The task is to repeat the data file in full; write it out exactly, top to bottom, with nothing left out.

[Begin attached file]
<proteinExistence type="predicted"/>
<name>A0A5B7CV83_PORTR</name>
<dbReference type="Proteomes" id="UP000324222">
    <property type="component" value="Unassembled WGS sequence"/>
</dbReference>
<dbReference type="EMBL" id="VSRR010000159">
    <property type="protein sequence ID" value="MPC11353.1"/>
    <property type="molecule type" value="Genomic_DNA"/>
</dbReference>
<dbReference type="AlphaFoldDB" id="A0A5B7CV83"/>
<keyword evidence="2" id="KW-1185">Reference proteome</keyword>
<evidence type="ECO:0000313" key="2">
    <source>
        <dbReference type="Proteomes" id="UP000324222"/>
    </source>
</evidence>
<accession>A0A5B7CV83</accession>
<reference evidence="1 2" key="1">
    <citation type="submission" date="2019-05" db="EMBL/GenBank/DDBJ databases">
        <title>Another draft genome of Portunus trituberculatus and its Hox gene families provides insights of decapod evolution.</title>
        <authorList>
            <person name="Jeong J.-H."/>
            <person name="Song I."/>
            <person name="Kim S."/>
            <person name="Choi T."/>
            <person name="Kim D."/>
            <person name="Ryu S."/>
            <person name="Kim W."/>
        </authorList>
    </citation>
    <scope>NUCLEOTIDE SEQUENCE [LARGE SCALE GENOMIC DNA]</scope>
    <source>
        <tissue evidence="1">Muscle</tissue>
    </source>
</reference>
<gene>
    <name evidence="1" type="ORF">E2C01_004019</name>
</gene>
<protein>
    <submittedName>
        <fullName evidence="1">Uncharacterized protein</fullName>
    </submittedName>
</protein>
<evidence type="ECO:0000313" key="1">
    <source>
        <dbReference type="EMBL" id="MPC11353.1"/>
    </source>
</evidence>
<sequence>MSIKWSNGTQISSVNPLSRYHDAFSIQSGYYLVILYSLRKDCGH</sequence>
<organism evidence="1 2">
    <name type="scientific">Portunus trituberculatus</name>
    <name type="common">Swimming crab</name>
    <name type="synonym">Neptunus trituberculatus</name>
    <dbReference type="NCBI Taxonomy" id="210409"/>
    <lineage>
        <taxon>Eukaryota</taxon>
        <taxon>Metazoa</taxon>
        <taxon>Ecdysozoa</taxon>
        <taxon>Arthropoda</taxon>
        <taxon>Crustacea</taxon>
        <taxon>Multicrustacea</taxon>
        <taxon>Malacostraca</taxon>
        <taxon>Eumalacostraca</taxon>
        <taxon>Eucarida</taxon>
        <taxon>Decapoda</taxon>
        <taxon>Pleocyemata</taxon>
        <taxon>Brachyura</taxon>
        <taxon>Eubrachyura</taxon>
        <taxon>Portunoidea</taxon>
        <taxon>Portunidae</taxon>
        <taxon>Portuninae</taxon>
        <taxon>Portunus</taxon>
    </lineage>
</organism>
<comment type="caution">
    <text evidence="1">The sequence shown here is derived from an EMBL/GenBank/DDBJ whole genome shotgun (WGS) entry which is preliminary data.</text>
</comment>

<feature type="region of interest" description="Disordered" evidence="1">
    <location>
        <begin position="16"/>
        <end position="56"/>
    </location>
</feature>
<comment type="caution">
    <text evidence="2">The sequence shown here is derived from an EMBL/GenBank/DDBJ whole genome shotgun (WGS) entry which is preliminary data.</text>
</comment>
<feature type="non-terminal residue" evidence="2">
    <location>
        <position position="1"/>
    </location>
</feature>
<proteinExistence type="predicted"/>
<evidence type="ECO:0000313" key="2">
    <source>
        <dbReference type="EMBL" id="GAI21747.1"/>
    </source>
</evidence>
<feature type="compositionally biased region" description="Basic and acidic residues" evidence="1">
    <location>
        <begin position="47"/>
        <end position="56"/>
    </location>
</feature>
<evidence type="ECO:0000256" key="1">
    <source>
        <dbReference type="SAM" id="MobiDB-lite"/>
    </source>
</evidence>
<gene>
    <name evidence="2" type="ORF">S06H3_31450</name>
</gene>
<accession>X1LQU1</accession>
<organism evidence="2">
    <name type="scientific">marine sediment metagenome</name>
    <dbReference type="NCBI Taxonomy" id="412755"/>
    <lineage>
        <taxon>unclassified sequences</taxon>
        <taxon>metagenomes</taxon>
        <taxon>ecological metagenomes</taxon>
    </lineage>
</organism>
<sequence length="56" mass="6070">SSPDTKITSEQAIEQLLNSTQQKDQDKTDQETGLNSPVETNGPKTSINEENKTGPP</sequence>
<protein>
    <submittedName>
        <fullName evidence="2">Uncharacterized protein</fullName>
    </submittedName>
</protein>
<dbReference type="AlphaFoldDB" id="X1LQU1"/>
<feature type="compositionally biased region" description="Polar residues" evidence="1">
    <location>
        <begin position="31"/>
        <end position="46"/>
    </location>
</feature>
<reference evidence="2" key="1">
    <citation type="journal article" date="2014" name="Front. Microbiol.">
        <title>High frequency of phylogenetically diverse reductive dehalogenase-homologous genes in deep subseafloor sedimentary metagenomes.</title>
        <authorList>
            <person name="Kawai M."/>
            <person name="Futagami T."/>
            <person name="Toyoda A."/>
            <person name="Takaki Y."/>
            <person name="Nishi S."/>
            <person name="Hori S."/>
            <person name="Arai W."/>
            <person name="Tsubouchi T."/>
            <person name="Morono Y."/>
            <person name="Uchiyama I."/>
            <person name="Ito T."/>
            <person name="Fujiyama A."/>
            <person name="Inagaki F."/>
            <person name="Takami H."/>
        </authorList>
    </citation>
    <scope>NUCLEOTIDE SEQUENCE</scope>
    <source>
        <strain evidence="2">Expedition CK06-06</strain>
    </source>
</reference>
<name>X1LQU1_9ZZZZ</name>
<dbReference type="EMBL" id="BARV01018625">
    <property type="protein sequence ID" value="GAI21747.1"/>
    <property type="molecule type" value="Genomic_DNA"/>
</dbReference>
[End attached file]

<proteinExistence type="predicted"/>
<name>A0A5B7CV83_PORTR</name>
<dbReference type="Proteomes" id="UP000324222">
    <property type="component" value="Unassembled WGS sequence"/>
</dbReference>
<dbReference type="EMBL" id="VSRR010000159">
    <property type="protein sequence ID" value="MPC11353.1"/>
    <property type="molecule type" value="Genomic_DNA"/>
</dbReference>
<dbReference type="AlphaFoldDB" id="A0A5B7CV83"/>
<keyword evidence="2" id="KW-1185">Reference proteome</keyword>
<evidence type="ECO:0000313" key="2">
    <source>
        <dbReference type="Proteomes" id="UP000324222"/>
    </source>
</evidence>
<accession>A0A5B7CV83</accession>
<reference evidence="1 2" key="1">
    <citation type="submission" date="2019-05" db="EMBL/GenBank/DDBJ databases">
        <title>Another draft genome of Portunus trituberculatus and its Hox gene families provides insights of decapod evolution.</title>
        <authorList>
            <person name="Jeong J.-H."/>
            <person name="Song I."/>
            <person name="Kim S."/>
            <person name="Choi T."/>
            <person name="Kim D."/>
            <person name="Ryu S."/>
            <person name="Kim W."/>
        </authorList>
    </citation>
    <scope>NUCLEOTIDE SEQUENCE [LARGE SCALE GENOMIC DNA]</scope>
    <source>
        <tissue evidence="1">Muscle</tissue>
    </source>
</reference>
<gene>
    <name evidence="1" type="ORF">E2C01_004019</name>
</gene>
<protein>
    <submittedName>
        <fullName evidence="1">Uncharacterized protein</fullName>
    </submittedName>
</protein>
<evidence type="ECO:0000313" key="1">
    <source>
        <dbReference type="EMBL" id="MPC11353.1"/>
    </source>
</evidence>
<sequence>MSIKWSNGTQISSVNPLSRYHDAFSIQSGYYLVILYSLRKDCGH</sequence>
<organism evidence="1 2">
    <name type="scientific">Portunus trituberculatus</name>
    <name type="common">Swimming crab</name>
    <name type="synonym">Neptunus trituberculatus</name>
    <dbReference type="NCBI Taxonomy" id="210409"/>
    <lineage>
        <taxon>Eukaryota</taxon>
        <taxon>Metazoa</taxon>
        <taxon>Ecdysozoa</taxon>
        <taxon>Arthropoda</taxon>
        <taxon>Crustacea</taxon>
        <taxon>Multicrustacea</taxon>
        <taxon>Malacostraca</taxon>
        <taxon>Eumalacostraca</taxon>
        <taxon>Eucarida</taxon>
        <taxon>Decapoda</taxon>
        <taxon>Pleocyemata</taxon>
        <taxon>Brachyura</taxon>
        <taxon>Eubrachyura</taxon>
        <taxon>Portunoidea</taxon>
        <taxon>Portunidae</taxon>
        <taxon>Portuninae</taxon>
        <taxon>Portunus</taxon>
    </lineage>
</organism>
<comment type="caution">
    <text evidence="1">The sequence shown here is derived from an EMBL/GenBank/DDBJ whole genome shotgun (WGS) entry which is preliminary data.</text>
</comment>

<feature type="region of interest" description="Disordered" evidence="1">
    <location>
        <begin position="16"/>
        <end position="56"/>
    </location>
</feature>
<comment type="caution">
    <text evidence="2">The sequence shown here is derived from an EMBL/GenBank/DDBJ whole genome shotgun (WGS) entry which is preliminary data.</text>
</comment>
<feature type="non-terminal residue" evidence="2">
    <location>
        <position position="1"/>
    </location>
</feature>
<proteinExistence type="predicted"/>
<evidence type="ECO:0000313" key="2">
    <source>
        <dbReference type="EMBL" id="GAI21747.1"/>
    </source>
</evidence>
<feature type="compositionally biased region" description="Basic and acidic residues" evidence="1">
    <location>
        <begin position="47"/>
        <end position="56"/>
    </location>
</feature>
<evidence type="ECO:0000256" key="1">
    <source>
        <dbReference type="SAM" id="MobiDB-lite"/>
    </source>
</evidence>
<gene>
    <name evidence="2" type="ORF">S06H3_31450</name>
</gene>
<accession>X1LQU1</accession>
<organism evidence="2">
    <name type="scientific">marine sediment metagenome</name>
    <dbReference type="NCBI Taxonomy" id="412755"/>
    <lineage>
        <taxon>unclassified sequences</taxon>
        <taxon>metagenomes</taxon>
        <taxon>ecological metagenomes</taxon>
    </lineage>
</organism>
<sequence length="56" mass="6070">SSPDTKITSEQAIEQLLNSTQQKDQDKTDQETGLNSPVETNGPKTSINEENKTGPP</sequence>
<protein>
    <submittedName>
        <fullName evidence="2">Uncharacterized protein</fullName>
    </submittedName>
</protein>
<dbReference type="AlphaFoldDB" id="X1LQU1"/>
<feature type="compositionally biased region" description="Polar residues" evidence="1">
    <location>
        <begin position="31"/>
        <end position="46"/>
    </location>
</feature>
<reference evidence="2" key="1">
    <citation type="journal article" date="2014" name="Front. Microbiol.">
        <title>High frequency of phylogenetically diverse reductive dehalogenase-homologous genes in deep subseafloor sedimentary metagenomes.</title>
        <authorList>
            <person name="Kawai M."/>
            <person name="Futagami T."/>
            <person name="Toyoda A."/>
            <person name="Takaki Y."/>
            <person name="Nishi S."/>
            <person name="Hori S."/>
            <person name="Arai W."/>
            <person name="Tsubouchi T."/>
            <person name="Morono Y."/>
            <person name="Uchiyama I."/>
            <person name="Ito T."/>
            <person name="Fujiyama A."/>
            <person name="Inagaki F."/>
            <person name="Takami H."/>
        </authorList>
    </citation>
    <scope>NUCLEOTIDE SEQUENCE</scope>
    <source>
        <strain evidence="2">Expedition CK06-06</strain>
    </source>
</reference>
<name>X1LQU1_9ZZZZ</name>
<dbReference type="EMBL" id="BARV01018625">
    <property type="protein sequence ID" value="GAI21747.1"/>
    <property type="molecule type" value="Genomic_DNA"/>
</dbReference>